Tajuddin Ahmad was named the first prime minister of Bangladesh by a council constituted by senior politicians. Mujibnagar, a remote village in North Bengal, bordering India, was named as the capital of Swadhin (independent) Bangladesh. Shehabuddin, the former third secretary of Pakistan in India, then met Tajuddin who appointed him as head of the Bangladesh Information Centre, New Delhi, and not at the Bangladesh embassy, as the state was yet to be recognised by the international community, including India.

Efforts continued on the diplomatic front as the ‘Bangladesh Mission’ pressed the Indian foreign ministry to accord official recognition to the newly formed state. India was still working to build up international sympathy for Bangladesh. Many Pakistani officials of Bengali origin who worked for the Pakistani mission in Calcutta had clandestine meetings with Shehabuddin at the residence of the well-known Indian political leader Dr Triguna Sen where they urged Pakistani officials to join the liberation war. Thus, on December 6, 1971, India formally recognised Bangladesh as a sovereign state.

The United States, however, was still divided along party lines: the Republicans under Richard Nixon were pro-Pakistan while the Democrats supported the Bangladesh liberation movement. However, most Americans were sympathetic to Bangladesh’s cause. The Soviet Union was highly sympathetic to the Indian stand on Bangladesh but Shehabuddin expresses shock when the Soviet ambassador to India declines talking directly to Bangladesh’s foreign secretary, Mahbub Alam Chashi, and instead wants to hold talks at the office of the Indian foreign secretary, J.N. Dixit.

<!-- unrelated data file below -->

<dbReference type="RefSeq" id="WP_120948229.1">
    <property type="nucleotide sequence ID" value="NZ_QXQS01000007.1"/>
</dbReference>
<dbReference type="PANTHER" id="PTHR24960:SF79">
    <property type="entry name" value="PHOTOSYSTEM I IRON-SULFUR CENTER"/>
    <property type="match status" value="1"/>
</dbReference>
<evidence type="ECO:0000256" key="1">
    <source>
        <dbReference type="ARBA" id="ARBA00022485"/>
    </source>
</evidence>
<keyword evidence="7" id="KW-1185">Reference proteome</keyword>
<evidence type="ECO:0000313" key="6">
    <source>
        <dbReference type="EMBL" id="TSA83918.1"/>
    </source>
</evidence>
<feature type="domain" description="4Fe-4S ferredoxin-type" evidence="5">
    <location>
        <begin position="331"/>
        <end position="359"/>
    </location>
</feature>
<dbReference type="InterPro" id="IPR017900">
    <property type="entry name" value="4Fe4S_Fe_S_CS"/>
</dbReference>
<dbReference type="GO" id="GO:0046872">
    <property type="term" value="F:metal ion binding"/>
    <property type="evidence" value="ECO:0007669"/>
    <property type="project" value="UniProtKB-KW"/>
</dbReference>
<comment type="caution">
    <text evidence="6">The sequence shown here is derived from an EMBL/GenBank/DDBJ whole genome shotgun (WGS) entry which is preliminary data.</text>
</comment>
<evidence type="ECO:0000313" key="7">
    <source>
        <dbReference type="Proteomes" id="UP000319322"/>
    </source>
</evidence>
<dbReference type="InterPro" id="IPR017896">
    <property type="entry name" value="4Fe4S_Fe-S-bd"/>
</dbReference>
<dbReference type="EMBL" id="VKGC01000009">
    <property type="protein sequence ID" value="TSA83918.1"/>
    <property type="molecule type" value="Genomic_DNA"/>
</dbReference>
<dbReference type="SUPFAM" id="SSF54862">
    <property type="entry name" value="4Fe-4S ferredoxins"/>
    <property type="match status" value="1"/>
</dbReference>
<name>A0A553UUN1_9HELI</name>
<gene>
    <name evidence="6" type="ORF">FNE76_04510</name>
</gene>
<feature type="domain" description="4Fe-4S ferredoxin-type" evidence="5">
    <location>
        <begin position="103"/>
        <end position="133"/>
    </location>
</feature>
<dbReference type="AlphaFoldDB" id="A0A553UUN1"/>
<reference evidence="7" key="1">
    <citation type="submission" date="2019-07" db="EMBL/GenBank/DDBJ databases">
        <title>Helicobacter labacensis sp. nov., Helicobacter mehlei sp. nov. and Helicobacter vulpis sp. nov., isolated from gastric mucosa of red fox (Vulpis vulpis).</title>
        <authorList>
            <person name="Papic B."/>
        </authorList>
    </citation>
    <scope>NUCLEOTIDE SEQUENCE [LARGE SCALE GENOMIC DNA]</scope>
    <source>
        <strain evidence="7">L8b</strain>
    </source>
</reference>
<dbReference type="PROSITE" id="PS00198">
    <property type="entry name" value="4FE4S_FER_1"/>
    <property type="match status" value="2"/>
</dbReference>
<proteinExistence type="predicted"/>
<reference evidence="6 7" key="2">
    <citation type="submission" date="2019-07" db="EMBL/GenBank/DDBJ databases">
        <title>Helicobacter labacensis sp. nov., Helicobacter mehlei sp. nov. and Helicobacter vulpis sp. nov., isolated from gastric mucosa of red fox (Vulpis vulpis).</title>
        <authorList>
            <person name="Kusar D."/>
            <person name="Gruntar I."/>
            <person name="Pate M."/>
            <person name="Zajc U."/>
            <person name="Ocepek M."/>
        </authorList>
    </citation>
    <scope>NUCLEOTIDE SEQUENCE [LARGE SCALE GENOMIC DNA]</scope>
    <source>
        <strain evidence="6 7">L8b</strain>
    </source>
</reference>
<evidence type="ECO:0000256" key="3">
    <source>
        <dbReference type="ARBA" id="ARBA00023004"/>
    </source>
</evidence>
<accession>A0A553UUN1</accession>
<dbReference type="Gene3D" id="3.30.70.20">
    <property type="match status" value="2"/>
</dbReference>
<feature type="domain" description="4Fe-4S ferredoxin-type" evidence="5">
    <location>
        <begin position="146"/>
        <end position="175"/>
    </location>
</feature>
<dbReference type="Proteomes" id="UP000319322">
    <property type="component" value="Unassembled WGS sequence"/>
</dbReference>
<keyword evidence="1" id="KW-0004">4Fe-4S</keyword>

The chapter on 1971 gives details of the humiliation of the boastful Pakistani army, under General A.A.K. Niazi, which surrendered to the joint commander of India-Bangladesh Forces, Lieutenant General Jagjit Singh Arora, on December 16, 1971, at Paltan Maidan, Dhaka. The Indian army chief back then was General Manik Shaw.

After the dust of 1971 gradually settled, the author was posted in Paris (April 1972). Of course, he did not know then that he would take up the charge in 1991, this time as ambassador. Shehabuddin’s posting as charge de affaires in Beirut was not very eventful. He calls Beirut “little Paris” but says that soon after his arrival in 1975, civil war was to break out which gradually worsened, forcing his country to close down the mission.

Shehabuddin’s next assignment was in 1979 at the London high commission. Britain, the first western country to recognise Bangladesh, was also in the grips of the Cold War with the Soviet Union. At this point in time, the Margaret Thatcher government was soliciting public opinion on her efforts to cut the cost of foreign broadcast and services. The author mobilised the opinion of Bengali expatriates to prevent her from shutting down the BBC’s Bengali-language service.

The last chapter of the memoir deals with Shehabuddin’s posting before retirement as his country’s ambassador to the United States (1996-2001). Shehabuddin discusses the cross-current and the undercurrent which takes place in the Third World during high-profile foreign postings, especially in Europe, USA, China and India. The then prime minister of Bangladesh, Hasina Wajid, was personally interested in his being posted to the United States. On the whole, this book should be of interest to contemporary historians and those interested in travel stories.


There and Back Again: A Diplomat’s Tale By K.M. Shehabuddin The University Press, Dhaka www.uplbooks.com upl@bangla.net Available with Oxford University Press, Plot # 38, Sector 15, Korangi Industrial Area, Karachi Tel: 111-693-673 ouppak@theoffice.net www.oup.com.pk ISBN 984 05 1756 2 347pp. Tk525